I haven't seen this continuous level of bomb-throwing and summit explosions in the last few years that I've been watching the volcano cam, and suspect/hope that the large amount of magma the scientists mentioned has reached the surface and now is just erupting steadily but relatively slowly, with the conduit remaining open and no big blast building up.

Hope so! It may go on for a while, changing the shape of the summit and causing some pyroclastic flows that may or may not threaten nearby villages. I hope that's all this turns into.

Anyway, still am live-blogging it, if you want to follow along or get useful links/background info.

And here's a screen-shot from tonight's activity:

imgonline-com-ua-crop-Xp5WUkGBh4Kxwlpj.jpg

This is from the camera linked at the top of this post; once they were fiddling with the lens and set it on natural color: in the bright moonlight everything was a shade of blue except the "white" parts, which were red and orange. Gorgeous!

Hope this is the worst Popo will do on this go-round.

PS: Went back to the cam and it was in true color. Here you go:

imgonline-com-ua-crop-nVvhO0GOJi44wQ.jpg
 
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bjdeming

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Location
Corvallis, Oregon
Oh, yeah.


That was on the 27th; it had a similar one last night. Nothing but the typical simmering in between. This is a looooooong volcano crisis, but everybody overall seems to be handling it with patience. It must be terribly stressful for all those people, though, and I think everyone monitoring Popo deserves a medal for longstanding guts and clear thinking in the face of great unpredictability and danger.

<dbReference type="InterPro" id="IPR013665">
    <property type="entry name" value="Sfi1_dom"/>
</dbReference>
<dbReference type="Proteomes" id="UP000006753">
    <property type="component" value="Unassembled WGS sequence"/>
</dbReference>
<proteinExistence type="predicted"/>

• CENAPRED updates (English)
  • Tlamacas webcam (haze is from fires started by the explosions; no residential areas, fortunately: the area is a national park, but farther away there are villages and roads)
  • Live stream (hopefully this will work; it can be iffy)

In this morning's update, CENAPRED did announce that they've raised the alert to Yellow, Phase 3 (it was Phase 2): more explosiveness, basically, plus the possibility of medium-distance pyroclastic flows. This is a subduction zone volcano: there will not be runny lavas traveling long distances like we saw last year at Kilauea.

Here's a graphic of the alert system (sorry, can't translate it here, but as you can see, the next step is dire).

This excellent article (Spanish) has background from a University of Mexico volcanologist on the current events.


And it was just in the last week or so that a bunch of young men summited the volcano, ignoring the no-go zone! :eek:

The volcano is adjacent to at least three states (Mexico, Morelos, and Puebla) and local governments have improved coordination and planning over the last few months. Evacuation routes are monitored, and then monitored again. The volcanologists communicate everything they know and see in clear, easy-to-understand language, and from what I've seen of local news through Google News, most journalists are handling this in a responsible manner (though there are a few exceptions). There are also many public education programs in local communities, reinforcing the message on what to expect and what to do in an emergency.